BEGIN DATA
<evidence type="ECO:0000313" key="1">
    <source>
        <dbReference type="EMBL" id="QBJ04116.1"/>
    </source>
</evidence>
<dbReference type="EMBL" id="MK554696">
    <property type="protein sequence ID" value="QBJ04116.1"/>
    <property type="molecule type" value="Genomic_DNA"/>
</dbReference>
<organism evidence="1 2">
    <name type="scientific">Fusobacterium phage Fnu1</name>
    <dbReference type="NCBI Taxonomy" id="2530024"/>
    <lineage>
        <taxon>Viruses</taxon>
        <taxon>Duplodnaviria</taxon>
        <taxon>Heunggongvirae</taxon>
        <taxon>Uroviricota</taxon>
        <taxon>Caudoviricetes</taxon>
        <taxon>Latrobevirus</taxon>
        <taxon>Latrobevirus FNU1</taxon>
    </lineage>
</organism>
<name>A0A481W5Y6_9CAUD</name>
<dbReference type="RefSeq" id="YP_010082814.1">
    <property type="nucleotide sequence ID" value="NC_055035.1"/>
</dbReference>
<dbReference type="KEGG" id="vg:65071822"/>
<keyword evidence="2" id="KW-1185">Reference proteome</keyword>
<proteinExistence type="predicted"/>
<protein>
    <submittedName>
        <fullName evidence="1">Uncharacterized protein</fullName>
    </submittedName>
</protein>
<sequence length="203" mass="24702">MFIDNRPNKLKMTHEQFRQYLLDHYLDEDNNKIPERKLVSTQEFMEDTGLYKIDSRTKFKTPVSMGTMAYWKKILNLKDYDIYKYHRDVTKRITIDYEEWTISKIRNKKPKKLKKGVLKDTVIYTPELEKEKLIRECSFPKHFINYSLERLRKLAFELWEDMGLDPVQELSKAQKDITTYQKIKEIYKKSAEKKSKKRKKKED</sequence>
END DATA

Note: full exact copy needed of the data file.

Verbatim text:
<evidence type="ECO:0000313" key="1">
    <source>
        <dbReference type="EMBL" id="QBJ04116.1"/>
    </source>
</evidence>
<dbReference type="EMBL" id="MK554696">
    <property type="protein sequence ID" value="QBJ04116.1"/>
    <property type="molecule type" value="Genomic_DNA"/>
</dbReference>
<organism evidence="1 2">
    <name type="scientific">Fusobacterium phage Fnu1</name>
    <dbReference type="NCBI Taxonomy" id="2530024"/>
    <lineage>
        <taxon>Viruses</taxon>
        <taxon>Duplodnaviria</taxon>
        <taxon>Heunggongvirae</taxon>
        <taxon>Uroviricota</taxon>
        <taxon>Caudoviricetes</taxon>
        <taxon>Latrobevirus</taxon>
        <taxon>Latrobevirus FNU1</taxon>
    </lineage>
</organism>
<name>A0A481W5Y6_9CAUD</name>
<dbReference type="RefSeq" id="YP_010082814.1">
    <property type="nucleotide sequence ID" value="NC_055035.1"/>
</dbReference>
<dbReference type="KEGG" id="vg:65071822"/>
<keyword evidence="2" id="KW-1185">Reference proteome</keyword>
<proteinExistence type="predicted"/>
<protein>
    <submittedName>
        <fullName evidence="1">Uncharacterized protein</fullName>
    </submittedName>
</protein>
<sequence length="203" mass="24702">MFIDNRPNKLKMTHEQFRQYLLDHYLDEDNNKIPERKLVSTQEFMEDTGLYKIDSRTKFKTPVSMGTMAYWKKILNLKDYDIYKYHRDVTKRITIDYEEWTISKIRNKKPKKLKKGVLKDTVIYTPELEKEKLIRECSFPKHFINYSLERLRKLAFELWEDMGLDPVQELSKAQKDITTYQKIKEIYKKSAEKKSKKRKKKED</sequence>